“Too Old And Lazy”: Official BBC Historian Slams Choice To Head British Regulator Ofcom

  • Oops!
    Something went wrong.
    Please try again later.
  • Oops!
    Something went wrong.
    Please try again later.
·2 min read
In this article:
  • Oops!
    Something went wrong.
    Please try again later.
  • Oops!
    Something went wrong.
    Please try again later.

Michael Grade may be one of the British television industry’s elder statesmen, but this does not necessarily make him the right person to lead the country’s TV regulator Ofcom, apparently.

Professor Jean Seaton, the BBC’s official historian, labelled the 79-year-old former producer turned TV executive “too old to be chair of Ofcom, too lazy to be chair of Ofcom, too many conflicts of interest” at a panel to discuss the BBC’s future, which took place at Hay Festival on Saturday.

More from Deadline

The professor accused the government, which appointed Grade to the post, of “an enormous bullying attack,” saying there was “clearly an agenda” and the government was not interested in hearing alternative views.

The process for appointing a new Ofcom boss was particularly fraught, with Daily Mail boss Paul Dacre previously revealing he had applied for the role, then told he wasn’t suitable, then invited to reapply.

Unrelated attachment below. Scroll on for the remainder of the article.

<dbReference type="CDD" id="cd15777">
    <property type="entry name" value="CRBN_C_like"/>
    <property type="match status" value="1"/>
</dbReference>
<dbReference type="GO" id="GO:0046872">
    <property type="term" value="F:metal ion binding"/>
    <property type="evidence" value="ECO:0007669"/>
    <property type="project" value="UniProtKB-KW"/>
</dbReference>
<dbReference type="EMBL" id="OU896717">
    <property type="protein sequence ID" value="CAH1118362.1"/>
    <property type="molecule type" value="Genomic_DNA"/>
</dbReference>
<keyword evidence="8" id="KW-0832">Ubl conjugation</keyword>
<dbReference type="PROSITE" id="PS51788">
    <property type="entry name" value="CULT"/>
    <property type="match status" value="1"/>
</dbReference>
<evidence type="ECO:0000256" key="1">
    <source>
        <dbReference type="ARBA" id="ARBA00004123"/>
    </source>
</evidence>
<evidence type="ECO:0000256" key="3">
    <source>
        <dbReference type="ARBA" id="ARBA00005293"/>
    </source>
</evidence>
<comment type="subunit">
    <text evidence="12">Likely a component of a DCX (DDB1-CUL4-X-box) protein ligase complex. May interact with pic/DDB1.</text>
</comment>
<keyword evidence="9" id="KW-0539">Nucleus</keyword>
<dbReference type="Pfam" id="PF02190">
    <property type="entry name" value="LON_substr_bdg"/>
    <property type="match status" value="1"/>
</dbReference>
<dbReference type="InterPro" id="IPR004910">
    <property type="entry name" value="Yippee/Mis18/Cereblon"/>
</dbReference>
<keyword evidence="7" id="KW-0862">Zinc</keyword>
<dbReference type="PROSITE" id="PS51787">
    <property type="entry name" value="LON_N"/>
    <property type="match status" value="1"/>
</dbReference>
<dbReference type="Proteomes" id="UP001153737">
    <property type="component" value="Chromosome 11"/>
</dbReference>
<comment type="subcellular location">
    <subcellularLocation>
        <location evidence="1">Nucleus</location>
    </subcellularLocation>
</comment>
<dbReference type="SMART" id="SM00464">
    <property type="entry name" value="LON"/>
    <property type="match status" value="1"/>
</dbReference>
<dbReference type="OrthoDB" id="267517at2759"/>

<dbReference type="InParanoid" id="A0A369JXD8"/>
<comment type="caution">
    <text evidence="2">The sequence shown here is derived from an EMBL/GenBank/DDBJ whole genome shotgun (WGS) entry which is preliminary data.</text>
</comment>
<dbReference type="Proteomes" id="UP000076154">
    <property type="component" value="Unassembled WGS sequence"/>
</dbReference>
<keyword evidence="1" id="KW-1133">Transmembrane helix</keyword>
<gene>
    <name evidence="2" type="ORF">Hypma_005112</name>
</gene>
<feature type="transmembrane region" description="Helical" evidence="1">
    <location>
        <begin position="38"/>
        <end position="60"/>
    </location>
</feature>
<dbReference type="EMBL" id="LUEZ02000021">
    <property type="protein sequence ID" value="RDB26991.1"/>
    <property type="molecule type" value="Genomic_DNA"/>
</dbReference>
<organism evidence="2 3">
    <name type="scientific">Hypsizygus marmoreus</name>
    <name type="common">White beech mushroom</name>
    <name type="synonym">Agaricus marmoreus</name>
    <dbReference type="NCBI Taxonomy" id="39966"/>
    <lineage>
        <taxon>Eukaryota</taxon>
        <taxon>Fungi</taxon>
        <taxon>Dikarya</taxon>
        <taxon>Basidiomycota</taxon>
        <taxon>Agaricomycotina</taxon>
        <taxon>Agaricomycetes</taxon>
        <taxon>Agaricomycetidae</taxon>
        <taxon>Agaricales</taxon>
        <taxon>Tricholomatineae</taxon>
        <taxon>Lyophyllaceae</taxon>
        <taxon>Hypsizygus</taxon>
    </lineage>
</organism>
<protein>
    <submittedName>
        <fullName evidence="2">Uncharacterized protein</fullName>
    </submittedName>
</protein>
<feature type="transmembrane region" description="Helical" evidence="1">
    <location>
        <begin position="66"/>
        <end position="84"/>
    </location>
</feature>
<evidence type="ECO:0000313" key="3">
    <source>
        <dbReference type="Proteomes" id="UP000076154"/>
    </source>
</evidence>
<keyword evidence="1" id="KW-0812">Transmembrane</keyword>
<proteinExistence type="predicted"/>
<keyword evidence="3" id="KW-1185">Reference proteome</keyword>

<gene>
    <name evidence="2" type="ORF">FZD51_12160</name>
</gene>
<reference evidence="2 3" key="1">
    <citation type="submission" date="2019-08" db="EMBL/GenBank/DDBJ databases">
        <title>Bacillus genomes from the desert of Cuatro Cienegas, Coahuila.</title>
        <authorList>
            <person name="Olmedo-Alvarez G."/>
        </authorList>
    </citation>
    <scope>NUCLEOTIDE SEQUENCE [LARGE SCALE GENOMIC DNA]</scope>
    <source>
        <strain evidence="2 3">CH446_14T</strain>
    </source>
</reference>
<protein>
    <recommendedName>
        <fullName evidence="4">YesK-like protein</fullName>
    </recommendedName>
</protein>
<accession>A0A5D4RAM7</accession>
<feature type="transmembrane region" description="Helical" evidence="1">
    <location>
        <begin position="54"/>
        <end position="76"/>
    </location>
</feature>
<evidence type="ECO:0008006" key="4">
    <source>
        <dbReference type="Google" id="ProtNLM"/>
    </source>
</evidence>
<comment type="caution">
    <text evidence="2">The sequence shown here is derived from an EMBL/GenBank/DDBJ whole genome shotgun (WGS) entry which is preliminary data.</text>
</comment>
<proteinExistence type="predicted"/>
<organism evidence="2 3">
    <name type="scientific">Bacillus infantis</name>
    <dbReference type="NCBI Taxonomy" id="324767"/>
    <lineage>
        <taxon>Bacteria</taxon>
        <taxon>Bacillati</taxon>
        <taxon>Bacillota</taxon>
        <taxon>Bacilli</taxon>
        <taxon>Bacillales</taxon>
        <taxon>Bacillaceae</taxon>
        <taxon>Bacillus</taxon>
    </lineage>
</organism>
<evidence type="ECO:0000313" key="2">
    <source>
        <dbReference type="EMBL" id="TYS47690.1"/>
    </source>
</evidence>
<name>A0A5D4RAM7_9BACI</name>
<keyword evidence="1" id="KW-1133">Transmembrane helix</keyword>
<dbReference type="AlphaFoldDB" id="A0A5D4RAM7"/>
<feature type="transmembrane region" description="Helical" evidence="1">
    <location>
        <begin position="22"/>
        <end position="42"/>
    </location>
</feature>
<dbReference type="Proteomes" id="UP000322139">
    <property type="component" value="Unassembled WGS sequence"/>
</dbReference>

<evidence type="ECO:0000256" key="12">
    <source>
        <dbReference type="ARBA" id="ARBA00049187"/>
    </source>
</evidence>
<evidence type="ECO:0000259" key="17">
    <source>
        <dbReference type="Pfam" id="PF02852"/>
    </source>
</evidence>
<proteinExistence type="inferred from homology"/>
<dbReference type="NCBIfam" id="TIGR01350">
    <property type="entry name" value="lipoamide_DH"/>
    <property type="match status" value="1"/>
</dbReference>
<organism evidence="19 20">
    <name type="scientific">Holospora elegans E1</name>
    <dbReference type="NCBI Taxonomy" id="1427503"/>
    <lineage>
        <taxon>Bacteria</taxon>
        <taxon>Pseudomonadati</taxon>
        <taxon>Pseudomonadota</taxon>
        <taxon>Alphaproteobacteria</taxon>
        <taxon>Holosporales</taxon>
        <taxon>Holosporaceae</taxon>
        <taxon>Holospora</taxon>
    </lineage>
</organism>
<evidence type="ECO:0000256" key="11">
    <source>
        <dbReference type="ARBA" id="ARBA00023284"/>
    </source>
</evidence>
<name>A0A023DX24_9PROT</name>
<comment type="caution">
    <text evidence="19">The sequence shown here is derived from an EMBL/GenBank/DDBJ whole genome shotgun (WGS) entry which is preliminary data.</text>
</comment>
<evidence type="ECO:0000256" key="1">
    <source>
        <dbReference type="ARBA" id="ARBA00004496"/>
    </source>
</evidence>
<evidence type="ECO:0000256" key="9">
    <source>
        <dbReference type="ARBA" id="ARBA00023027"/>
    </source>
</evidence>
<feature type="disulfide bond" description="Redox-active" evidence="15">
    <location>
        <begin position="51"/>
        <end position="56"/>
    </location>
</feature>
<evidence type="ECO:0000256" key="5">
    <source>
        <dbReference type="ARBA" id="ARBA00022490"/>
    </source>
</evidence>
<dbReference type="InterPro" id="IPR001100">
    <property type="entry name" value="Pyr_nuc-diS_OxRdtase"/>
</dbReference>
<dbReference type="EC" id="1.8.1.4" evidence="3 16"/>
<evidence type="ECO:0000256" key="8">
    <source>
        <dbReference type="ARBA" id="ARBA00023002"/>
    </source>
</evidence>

Grade has decades of experience in the British TV sector, including a stint running the BBC’s primary TV channel BBC One, running Channel 4 and more recently heading the BBC’s Board of Governors, but is less knowledgeable in the field of social media and the need for online safety. He is a Conservative peer in the UK’s House of Lords but has said he will resign the party whip and serve as a cross-party peer.

Seaton added that Grade is now in a job requiring enormous application to legal affairs. She told the panel: “He was an inappropriate candidate.”

During the panel, she also pushed for more funding for the BBC, not a removal of the license fee which has been announced by Culture Secretary Nadine Dorries. Seaton said the BBC was the only institution equipped to face the challenges of polarized media and declining trust in impartial news.

The Guardian received no response from the BBC or Ofcom when they requested further comment on Seaton’s remarks.

Best of Deadline

Sign up for Deadline's Newsletter. For the latest news, follow us on Facebook, Twitter, and Instagram.

Click here to read the full article.